"If you are a casual reader who wants an intriguing glimpse into Eskimo life, a novice oral historian who wants to know how it is done right, or a student of Alaska who wants an Inupiat perspective of the changes that swept the western Arctic this century, read Kusiq."
—Journal of the West
"A vivid 'inside' account of an observant Eskimo male who mastered much of the traditional subsistence technology and lore and who lived through the end of commercial whaling, the development and decline of introduced reindeer herding and the fur market, and through World War II and its aftermath. In its scope as well as in the presentation of historical, cultural, and linguistic context, Kusiq is far more extensive than [other] autobiographies."
—American Indian Culture and Research Journal
"Kusiq represents a new wave in literature, the expressions of cultural awakenings among native American cultures, the attempt to redefine the native world in written form, to recast history, a history for too long the domain of the white system."
"As an oral biography, Kusiq is. .s. a life history that will appeal to the general reader and delight the scholar."—Wicazo Sa Review
"It would be difficult to find a better, more interesting first-person account of Eskimo life during the first half of this century. [It is] second in an ambitious series of oral histories developed by the University of Alaska Press."
The collaborators for this book include William Schneider, curator of oral history at the Elmer E. Rasmuson Library, University of Alaska Fairbanks; Leona Kisautaq Okakok, manager of the Arctic Education Foundation at the Arctic Slope Regional Corporation; and James Mumigana Nageak, coordinator of bilingual and multicultural instruction at the North Slope Borough School District. Schneider recorded and compiled Bodfish's stories, while Okakok and Nageak, both Inupiaq Eskimo language specialists, contributed their skills in interviewing, translating, and clarifying Inupiaq concepts. The book contains twelve chapters of Bodfish's narrative, background and commentary by the collaborators, and information on pronunciation, personal names, genealogical relations, and place names.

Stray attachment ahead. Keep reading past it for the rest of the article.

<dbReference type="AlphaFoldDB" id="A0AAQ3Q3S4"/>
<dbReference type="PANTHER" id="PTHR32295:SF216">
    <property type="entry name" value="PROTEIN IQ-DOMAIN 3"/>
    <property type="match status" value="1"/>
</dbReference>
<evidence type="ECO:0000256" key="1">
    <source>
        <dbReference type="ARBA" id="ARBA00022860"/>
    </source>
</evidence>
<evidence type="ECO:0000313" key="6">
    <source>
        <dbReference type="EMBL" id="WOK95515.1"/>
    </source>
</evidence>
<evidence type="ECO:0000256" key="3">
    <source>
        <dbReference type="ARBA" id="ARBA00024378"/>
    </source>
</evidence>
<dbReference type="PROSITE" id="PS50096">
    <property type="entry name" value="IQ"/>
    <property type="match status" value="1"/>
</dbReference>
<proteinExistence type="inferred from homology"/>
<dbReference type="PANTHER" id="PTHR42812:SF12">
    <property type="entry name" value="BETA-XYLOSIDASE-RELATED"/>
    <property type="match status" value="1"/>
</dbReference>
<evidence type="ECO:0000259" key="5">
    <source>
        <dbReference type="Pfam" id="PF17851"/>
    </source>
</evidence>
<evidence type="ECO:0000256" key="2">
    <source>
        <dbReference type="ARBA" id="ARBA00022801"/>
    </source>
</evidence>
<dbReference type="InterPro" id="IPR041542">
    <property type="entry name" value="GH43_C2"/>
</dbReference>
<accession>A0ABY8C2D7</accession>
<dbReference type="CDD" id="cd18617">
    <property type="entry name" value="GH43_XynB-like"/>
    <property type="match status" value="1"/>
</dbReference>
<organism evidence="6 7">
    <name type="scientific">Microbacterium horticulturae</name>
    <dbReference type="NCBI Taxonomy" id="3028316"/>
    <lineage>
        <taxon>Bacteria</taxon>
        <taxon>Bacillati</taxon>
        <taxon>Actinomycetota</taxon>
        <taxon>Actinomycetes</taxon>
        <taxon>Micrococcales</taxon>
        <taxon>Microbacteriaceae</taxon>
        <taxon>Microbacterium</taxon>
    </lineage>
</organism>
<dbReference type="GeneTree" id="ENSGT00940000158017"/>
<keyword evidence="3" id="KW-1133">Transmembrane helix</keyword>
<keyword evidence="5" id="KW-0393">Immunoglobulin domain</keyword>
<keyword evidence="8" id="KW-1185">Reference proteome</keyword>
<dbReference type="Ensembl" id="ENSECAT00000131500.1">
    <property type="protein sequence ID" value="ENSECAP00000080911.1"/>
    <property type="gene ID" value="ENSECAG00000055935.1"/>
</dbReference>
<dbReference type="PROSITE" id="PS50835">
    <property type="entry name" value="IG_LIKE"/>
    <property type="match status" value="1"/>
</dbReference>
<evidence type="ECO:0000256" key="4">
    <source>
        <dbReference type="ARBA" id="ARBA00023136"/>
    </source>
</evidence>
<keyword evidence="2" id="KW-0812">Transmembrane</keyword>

Waldo Bodfish, Sr., an Inupiat elder from Wainwright, a village on the arctic coast of Alaska, was asked to share his life story because it is important to our understanding of North Slope history and culture. Bodfish was a good observer with a keen interest in people, and he had an excellent memory for detail. Perhaps most important, he had a strong appreciation of the significance of the things he experienced.